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Color blindness affects Gonzaga students

%C2%A0Photo+from+https%3A%2F%2Fmidtownvision.com%2Fblog-posts%2Ftypes-color-blindness
 Photo from https://midtownvision.com/blog-posts/types-color-blindness

Imagine being at Gonzaga and not being able to see the color purple. It may be hard to believe, but for some on campus, it’s true. The capacity to differentiate specific colors or experience colors in the same manner as people with normal color vision is caused by color blindness, sometimes referred to as color vision deficit. 

Senior John Allen is one of a number of Gonzaga students that suffer from colorblindness.  He has protanopia but also has tritanopia, which means he has a difficult time seeing blue, purple and sometimes yellow.  Allen shared a story about the first time he found out about his colorblindness.  In pre-school, Allen would always use the orange crayon when drawing people because he believed that it was the color that closest resembles his skin color.  He also would draw other objects like Christmas trees in dark red, thinking it was green.  While having red-reen colorblindness, Allen unfortunately also has blue-purple color blindness and sees Gonzaga purple as navy blue.

Around one in 12 males and one in 200 women are affected by this hereditary disorder. Color blindness comes in several forms, and it can range in severity from moderate to severe.  Protanopia, deuteranopia, and tritanopia are the three primary classifications of color blindness. The most prevalent kind, protanopia, impairs the perception of the red and green colors. Deuteranopia is less frequent and also impairs the perception of the colors red and green. The last one is an uncommon form of color blindness called tritanopia, which impairs the perception of blue and yellow hues. Achromatopsia, a very unique disorder that completely impairs color vision, is another condition that exists.

A genetic mutation that impairs the photopigments in the cone cells of the retina, which are responsible for color vision, results in color blindness. Red, green, and blue cone cells are the three main kinds of cone cells, and each type has a unique photopigment that is sensitive to a certain wavelength of light. These cone cells work together to allow individuals with normal color vision to see a wide variety of colors. Nevertheless, if one or more of these cone cells are absent or not functioning properly, it results in a difficult time seeing certain colors.  Depending on the kind and degree of the illness, color blindness symptoms might vary.  Unfortunately, there is no cure for color blindness; however, there are a number of ways that can help those who have this condition. The use of color-correcting lenses can improve how people see colors and are one of the most popular solutions.  These solutions may not be one hundred percent helpful for each patient because it can depend on the severity of the case.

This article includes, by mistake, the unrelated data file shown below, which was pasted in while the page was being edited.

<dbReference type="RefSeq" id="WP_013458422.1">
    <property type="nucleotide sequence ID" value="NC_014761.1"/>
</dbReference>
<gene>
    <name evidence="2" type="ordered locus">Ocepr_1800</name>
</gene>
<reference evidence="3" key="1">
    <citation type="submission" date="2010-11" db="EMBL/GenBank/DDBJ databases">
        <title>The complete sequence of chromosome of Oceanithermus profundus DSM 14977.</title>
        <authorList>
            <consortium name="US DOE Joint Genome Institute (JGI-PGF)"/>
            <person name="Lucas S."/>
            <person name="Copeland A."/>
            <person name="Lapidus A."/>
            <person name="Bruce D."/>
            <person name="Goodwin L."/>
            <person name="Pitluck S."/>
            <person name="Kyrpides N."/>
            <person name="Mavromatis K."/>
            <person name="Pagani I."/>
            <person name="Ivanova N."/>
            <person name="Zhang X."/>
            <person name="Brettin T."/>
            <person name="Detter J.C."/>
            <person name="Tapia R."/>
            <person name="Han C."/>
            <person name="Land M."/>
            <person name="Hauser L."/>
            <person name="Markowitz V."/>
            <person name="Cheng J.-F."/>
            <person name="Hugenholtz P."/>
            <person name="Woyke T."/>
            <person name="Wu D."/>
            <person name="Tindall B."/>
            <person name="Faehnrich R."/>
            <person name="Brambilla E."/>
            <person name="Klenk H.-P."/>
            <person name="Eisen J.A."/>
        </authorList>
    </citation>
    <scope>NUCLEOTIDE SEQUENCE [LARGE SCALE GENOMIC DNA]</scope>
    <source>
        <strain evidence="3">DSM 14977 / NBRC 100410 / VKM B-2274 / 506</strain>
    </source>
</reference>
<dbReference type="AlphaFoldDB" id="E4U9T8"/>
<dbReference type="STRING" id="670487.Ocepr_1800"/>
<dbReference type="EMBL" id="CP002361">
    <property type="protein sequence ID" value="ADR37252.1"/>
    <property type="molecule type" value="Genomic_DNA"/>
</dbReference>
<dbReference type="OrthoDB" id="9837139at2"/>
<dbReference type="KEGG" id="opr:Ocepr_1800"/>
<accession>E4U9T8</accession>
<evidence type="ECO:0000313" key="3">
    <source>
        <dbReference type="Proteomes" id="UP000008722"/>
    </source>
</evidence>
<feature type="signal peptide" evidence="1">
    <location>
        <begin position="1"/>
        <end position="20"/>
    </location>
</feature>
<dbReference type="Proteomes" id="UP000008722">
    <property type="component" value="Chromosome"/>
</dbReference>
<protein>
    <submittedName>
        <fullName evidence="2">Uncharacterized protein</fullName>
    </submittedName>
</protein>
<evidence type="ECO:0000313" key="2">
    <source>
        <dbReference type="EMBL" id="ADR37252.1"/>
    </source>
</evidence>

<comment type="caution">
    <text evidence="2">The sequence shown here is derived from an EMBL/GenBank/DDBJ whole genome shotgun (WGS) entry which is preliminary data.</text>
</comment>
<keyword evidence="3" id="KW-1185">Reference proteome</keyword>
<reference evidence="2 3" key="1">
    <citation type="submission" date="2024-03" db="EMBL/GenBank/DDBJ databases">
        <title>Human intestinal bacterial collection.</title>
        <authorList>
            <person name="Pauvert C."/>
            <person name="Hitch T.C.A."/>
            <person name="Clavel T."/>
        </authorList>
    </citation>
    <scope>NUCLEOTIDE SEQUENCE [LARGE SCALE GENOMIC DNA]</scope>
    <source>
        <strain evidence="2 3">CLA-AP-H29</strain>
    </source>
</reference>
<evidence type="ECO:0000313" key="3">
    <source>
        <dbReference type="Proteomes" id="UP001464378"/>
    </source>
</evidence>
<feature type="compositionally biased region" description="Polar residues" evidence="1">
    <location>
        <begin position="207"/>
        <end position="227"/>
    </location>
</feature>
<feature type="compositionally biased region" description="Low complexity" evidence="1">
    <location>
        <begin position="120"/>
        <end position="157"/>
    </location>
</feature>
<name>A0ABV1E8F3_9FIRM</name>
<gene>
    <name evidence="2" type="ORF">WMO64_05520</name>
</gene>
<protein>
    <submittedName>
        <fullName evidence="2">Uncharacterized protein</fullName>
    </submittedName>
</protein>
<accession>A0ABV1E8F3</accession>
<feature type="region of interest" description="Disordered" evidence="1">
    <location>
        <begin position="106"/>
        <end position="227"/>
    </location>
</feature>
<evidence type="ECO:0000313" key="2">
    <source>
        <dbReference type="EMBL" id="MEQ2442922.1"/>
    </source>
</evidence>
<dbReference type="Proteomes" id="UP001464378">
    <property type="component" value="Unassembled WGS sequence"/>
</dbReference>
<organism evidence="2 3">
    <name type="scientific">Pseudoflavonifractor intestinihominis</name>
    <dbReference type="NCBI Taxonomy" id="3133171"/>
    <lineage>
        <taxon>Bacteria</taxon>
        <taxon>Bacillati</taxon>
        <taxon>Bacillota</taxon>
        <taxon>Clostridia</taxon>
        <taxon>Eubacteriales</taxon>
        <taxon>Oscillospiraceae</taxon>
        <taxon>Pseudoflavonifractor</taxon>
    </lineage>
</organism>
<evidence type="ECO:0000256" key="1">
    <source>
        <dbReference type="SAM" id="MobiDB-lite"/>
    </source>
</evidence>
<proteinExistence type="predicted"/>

Another student here who suffers from this condition is Jack Cadin, senior.  Cadin has protanopia or red-green color blindness.  

Cadin shared about the first time he found out about his colorblindness.  He was getting ready for freshman homecoming, and his mom wanted him to go out and get a pink tie.  Cadin thought nothing of it and went out and bought a tie that he believed was pink.  When he got home, his mom yelled at him for getting the wrong color tie.  

“[I was] confused and unsure why my mom was so upset,” Cadin said.  

It turns out that he had bought an orange and red tie, thinking it was pink.  After this amusing series of events, Cadin, and his family found out that he was colorblind.  He still has a difficult time picking out clothes and the colors that he wants.

In a school setting, it’s important to realize what color combinations are bad for those with color blindness. If you think you suffer from color blindness, talk to your eye doctor or family doctor.

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  • C

    Carol CorganMay 3, 2023 at 7:14 am

    Fantastic article, Owen. I seldom think about who may be working with color blindness. I hope many students read your article. I had no idea that as many as 1 in 12 males have the condition.

    Reply
  • J

    James MorganMay 2, 2023 at 3:27 pm

    Nicely done Owen – some staff have color blindness too! (some shades of green and brown for me) Interesting topic & helpful for people to be aware of!

    Reply
  • H

    Harry Geib, SJMay 2, 2023 at 3:11 pm

    Very interesting article Owen. It seems most people write about color blindness as if it is the same for everyone. Thanks for delineating the various forms and giving examples from your fellow Gonzaga students. Good writing!
    Fr. Harry Geib, SJ

    Reply